But there is a problem: ‘Psychological support in heart surgery and cardiological units is by no means the rule’, says Christoph Herrmann-Lingen. Now in charge of the Department of Psychosomatic Medicine and Psychotherapy at the University Medical Centre Göttingen, he has been working on the relationship between heart and psyche for over 30 years. He suggests a fixed staffing ratio for psychological and psychotherapeutic professionals at every heart clinic, following the example of cancer and tumour centres. It is standard by now for cancer patients to receive psychological support at such centres.

No standards concerning heart patients

As long as such care is not standard for heart patients, however, they need to take the initiative themselves. If you feel down for weeks, lack stimulus, suffer from fatigue and sleeplessness, you should definitely contact your general practitioner. Also in case of anxieties – if you, for example, avoid certain situations for fear of a further heart seizure. If needs be, your general practitioner will commit you to a psychotherapist’s praxis. The appointment service of the Association of Statutory Health Insurance Physicians will also procure an appointment by phone (phone 116 117). Furthermore, you can contact your health insurer to find out about therapies funded by the insurer, autogenous training for example. Exercise groups for heart patients can also be of help: Exercising together strengthens your body – and your psyche. Your general practitioner can refer you to one such group.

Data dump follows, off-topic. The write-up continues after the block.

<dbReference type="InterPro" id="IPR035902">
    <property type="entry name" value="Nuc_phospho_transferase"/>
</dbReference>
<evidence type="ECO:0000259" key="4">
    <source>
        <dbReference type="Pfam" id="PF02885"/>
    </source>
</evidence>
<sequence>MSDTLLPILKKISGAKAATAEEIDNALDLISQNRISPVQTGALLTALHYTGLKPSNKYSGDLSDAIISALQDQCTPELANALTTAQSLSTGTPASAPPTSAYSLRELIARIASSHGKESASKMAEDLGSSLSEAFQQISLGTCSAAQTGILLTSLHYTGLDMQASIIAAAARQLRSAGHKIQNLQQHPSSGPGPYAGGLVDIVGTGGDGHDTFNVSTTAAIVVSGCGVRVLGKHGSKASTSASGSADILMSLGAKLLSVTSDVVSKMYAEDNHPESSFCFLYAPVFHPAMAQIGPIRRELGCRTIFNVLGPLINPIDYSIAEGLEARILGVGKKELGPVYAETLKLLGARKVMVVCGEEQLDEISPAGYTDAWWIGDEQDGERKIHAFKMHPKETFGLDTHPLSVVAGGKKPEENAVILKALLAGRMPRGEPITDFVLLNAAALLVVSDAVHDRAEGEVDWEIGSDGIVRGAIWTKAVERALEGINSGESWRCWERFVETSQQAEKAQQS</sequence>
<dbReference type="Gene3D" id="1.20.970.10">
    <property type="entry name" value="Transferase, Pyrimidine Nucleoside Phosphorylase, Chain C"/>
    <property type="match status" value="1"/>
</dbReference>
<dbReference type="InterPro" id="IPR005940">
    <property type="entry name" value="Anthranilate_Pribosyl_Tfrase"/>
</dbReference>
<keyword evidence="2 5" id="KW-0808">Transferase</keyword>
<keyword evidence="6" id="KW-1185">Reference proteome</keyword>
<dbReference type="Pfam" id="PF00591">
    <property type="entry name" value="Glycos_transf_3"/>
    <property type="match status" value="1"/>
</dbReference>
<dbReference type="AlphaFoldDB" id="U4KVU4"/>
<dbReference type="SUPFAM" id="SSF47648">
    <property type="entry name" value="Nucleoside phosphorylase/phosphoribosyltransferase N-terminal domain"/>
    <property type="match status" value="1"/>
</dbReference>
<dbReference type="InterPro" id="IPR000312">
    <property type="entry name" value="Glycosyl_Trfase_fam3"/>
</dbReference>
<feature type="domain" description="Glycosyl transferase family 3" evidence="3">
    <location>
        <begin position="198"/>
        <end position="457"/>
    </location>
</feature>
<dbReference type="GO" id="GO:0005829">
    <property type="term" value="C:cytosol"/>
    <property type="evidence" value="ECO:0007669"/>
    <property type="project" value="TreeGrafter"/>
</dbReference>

Nowadays, there are more and more specialised professionals looking after heart patients. Denise Lenski is one of them. ‘I take a close look at the reports, and consult with the doctors when appropriate’, she explains. That gives her a good idea on how resilient a patient really is. Especially in case of depression, it is very important to ascertain whether the heart condition or the mental problems are responsible for the recurring fatigue. That helps Lenski to identify the treatment methods necessary.

To look at heart and psyche simultaneously: This holistic approach has defined Christoph Herrmann-Lingen’s professional career. Now he wants to prove that patients with a cardiac insufficiency benefit from that approach. He coordinates a European-wide study called ESCAPE, trying out a new type of care. One group of participants get regular calls from specially-trained professionals in addition to the care received by their general practitioners. These experts address all questions the patient might have, gather data on physical and mental ailments and give advice. A team of experts also provides online support via video link.

The ESCAPE study will run until 2025. Herrmann-Lingen hopes to prove the approach’s effectiveness and persuade health insurers to pay for the treatment in future: ‘Basically, every doctor would then be able to provide such care.’